WHO WE ARE
Local 5277, established under the Canadian Union of Public Employees, is comprised of workers and activists who have come together to create quality, union-developed community and member-targeted awareness/engagement campaigns for labour unions. Our members consist of designers, animators, IT specialists, programmers, cinematographers, photographers, editors, creative writers, event specialists and more.
We operate as a resource for unions to complement the current communications work being done by local and national union staff.
Our members provide innovative alternatives to classic communication methods in an effort to modernize the way unions communicate with their members and the community. CUPE Local 5277 helps fellow unions develop strong local identities through the creation of customized logos and general branding; streamline member engagement through custom website creation, app development, robocalls and e-blasts; garner public awareness through media buy campaigns and press releases; generate online conversation and interaction through social media campaigns and regular updates; encourage member participation through local event planning, management and documentation; and update/inform members through union-printed flyers, postcards, booklets and calendars. With a fully-equipped unionized print shop, we have the unique ability within CUPE to provide our clients with the materials they need quickly, while guaranteeing print products that are developed and printed by CUPE-unionized staff.
As young, proud members of CUPE, we take pride in the work we do for our fellow brothers and sisters and are excited to be able to assist in the creation of campaigns that have the potential to greatly affect the lives of hard-working Canadians.
Interactive Media Writers
Printing Press Operators
In October 2013, Union Marketing employees made the decision to organize. In this unique situation, the employees’ decision to organize was supported by the employer. Employees were looking to establish a collective voice, while management wished to support the work of its clients.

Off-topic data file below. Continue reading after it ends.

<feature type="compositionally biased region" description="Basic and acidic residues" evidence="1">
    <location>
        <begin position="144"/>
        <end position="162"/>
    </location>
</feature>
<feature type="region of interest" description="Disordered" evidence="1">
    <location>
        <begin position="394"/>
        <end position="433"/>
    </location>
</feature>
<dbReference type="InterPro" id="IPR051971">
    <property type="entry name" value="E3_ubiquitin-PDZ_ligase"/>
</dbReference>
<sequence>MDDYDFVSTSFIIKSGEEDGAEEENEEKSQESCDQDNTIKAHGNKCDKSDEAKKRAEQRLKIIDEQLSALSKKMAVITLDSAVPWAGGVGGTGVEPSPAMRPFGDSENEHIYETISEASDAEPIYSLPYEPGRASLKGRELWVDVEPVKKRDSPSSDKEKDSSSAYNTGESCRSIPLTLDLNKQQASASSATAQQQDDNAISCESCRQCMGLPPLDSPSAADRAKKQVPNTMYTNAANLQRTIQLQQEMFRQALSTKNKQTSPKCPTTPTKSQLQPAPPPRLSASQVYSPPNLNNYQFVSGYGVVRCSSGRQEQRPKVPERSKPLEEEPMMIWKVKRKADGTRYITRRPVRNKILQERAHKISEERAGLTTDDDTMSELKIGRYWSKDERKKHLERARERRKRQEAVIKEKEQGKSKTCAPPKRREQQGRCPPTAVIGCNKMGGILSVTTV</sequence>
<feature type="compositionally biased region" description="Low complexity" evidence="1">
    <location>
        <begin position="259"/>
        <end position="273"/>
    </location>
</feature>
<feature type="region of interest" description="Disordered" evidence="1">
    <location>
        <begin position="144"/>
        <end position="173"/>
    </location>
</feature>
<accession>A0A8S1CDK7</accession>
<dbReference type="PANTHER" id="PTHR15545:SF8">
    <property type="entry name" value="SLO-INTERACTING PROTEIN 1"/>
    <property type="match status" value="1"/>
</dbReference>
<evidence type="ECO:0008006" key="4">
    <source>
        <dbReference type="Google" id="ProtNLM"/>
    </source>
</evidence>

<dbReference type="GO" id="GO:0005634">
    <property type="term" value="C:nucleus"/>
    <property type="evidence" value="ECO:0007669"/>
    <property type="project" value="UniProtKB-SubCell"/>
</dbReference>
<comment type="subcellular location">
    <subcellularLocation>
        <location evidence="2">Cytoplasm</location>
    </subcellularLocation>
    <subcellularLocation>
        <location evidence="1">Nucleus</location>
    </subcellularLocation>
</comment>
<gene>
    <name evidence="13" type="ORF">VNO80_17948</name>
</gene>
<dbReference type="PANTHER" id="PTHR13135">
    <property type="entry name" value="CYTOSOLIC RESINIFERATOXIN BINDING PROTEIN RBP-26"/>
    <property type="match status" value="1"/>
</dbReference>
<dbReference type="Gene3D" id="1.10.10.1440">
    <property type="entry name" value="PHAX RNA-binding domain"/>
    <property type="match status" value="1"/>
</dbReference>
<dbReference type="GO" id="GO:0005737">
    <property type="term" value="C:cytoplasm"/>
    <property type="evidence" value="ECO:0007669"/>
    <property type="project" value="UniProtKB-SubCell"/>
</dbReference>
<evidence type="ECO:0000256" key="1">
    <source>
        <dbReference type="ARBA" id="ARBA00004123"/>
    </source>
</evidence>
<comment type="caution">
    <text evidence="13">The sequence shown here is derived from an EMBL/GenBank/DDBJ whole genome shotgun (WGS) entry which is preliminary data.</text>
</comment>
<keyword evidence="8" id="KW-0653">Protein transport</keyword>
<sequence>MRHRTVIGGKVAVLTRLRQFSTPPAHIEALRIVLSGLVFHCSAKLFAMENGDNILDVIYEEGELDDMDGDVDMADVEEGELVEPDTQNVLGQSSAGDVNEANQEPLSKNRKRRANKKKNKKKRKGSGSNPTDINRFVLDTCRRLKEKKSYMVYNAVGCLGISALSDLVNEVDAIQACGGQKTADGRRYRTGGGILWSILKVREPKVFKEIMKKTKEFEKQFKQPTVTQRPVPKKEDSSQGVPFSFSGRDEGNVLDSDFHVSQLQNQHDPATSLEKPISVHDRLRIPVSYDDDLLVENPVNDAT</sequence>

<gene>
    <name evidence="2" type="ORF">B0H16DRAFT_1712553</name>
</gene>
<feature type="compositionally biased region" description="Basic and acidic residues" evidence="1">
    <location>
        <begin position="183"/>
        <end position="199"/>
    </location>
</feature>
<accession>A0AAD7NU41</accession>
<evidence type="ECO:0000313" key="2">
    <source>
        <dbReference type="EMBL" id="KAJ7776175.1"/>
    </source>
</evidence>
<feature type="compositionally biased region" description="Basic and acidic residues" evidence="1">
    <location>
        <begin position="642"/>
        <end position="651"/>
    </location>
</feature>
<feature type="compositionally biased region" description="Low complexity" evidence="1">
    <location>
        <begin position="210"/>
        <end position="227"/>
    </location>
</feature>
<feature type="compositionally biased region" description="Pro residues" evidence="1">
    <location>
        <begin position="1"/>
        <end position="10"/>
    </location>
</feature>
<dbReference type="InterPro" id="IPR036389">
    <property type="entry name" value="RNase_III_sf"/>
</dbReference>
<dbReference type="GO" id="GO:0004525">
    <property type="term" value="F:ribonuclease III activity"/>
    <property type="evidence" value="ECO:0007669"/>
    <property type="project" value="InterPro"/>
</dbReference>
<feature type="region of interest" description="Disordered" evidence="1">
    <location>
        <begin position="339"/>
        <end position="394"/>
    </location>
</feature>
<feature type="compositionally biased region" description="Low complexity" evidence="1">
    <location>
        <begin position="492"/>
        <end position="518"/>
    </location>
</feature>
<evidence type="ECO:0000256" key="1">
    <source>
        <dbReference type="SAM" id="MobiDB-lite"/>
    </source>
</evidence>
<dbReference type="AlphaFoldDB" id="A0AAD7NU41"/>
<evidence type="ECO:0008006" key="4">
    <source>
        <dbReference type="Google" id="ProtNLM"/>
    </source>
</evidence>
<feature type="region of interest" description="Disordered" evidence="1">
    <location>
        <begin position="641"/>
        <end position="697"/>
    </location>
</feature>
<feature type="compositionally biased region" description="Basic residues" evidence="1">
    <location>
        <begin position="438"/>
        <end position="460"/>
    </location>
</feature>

CUPE Local 5277 ratified its first collective agreement for a one-year term in December 2014; the agreement included an 8.5% wage increase along with a variety of other innovative clauses, such as the potential for a student debt retirement plan that transforms into a pension plan. This plan is currently in development by the local.
In August 2015, CUPE presented our local with its first official charter, naming us CUPE Local 5277. Elections were held shortly after – conducted according to guidelines in the CUPE Constitution – and the first official executive was formed.
In January 2016, negotiations began for CUPE Local 5277’s second collective agreement. The agreement was ratified by 100% of the membership in June 2016. Highlights included an 8.5% wage increase over a 3-year term, 100% employer-paid benefit premiums, a Long Term Disability (LTD) benefit plan with 100% employer-paid premiums and additional days for bereavement leave. The new agreement will expire December 31st, 2018.
Union solidarity is based on the principle that union members are equal and deserve mutual respect at all levels. Any behaviour that creates conflict prevents us from working together to strengthen our union.
As unionists, mutual respect, cooperation and understanding are our goals. We should neither condone nor tolerate behaviour that undermines the dignity or self-esteem of any individual or creates an intimidating, hostile or offensive environment.
Discriminatory speech or conduct which is racist, sexist, transphobic or homophobic hurts and thereby divides us. So too, does discrimination on the basis of ability, age, class, religion and ethnic origin.
Sometimes discrimination takes the form of harassment. Harassment means using real or perceived power to abuse, devalue or humiliate. Harassment should not be treated as a joke. The uneasiness and resentment that it creates are not feelings that help us grow as a union.
Discrimination and harassment focus on characteristics that make us different; and they reduce our capacity to work together on shared concerns such as decent wages, safe working conditions, and justice in the workplace, society and in our union.
CUPE’s policies and practices must reflect our commitment to equality. Members, staff and elected officers must be mindful that all persons deserve dignity, equality and respect.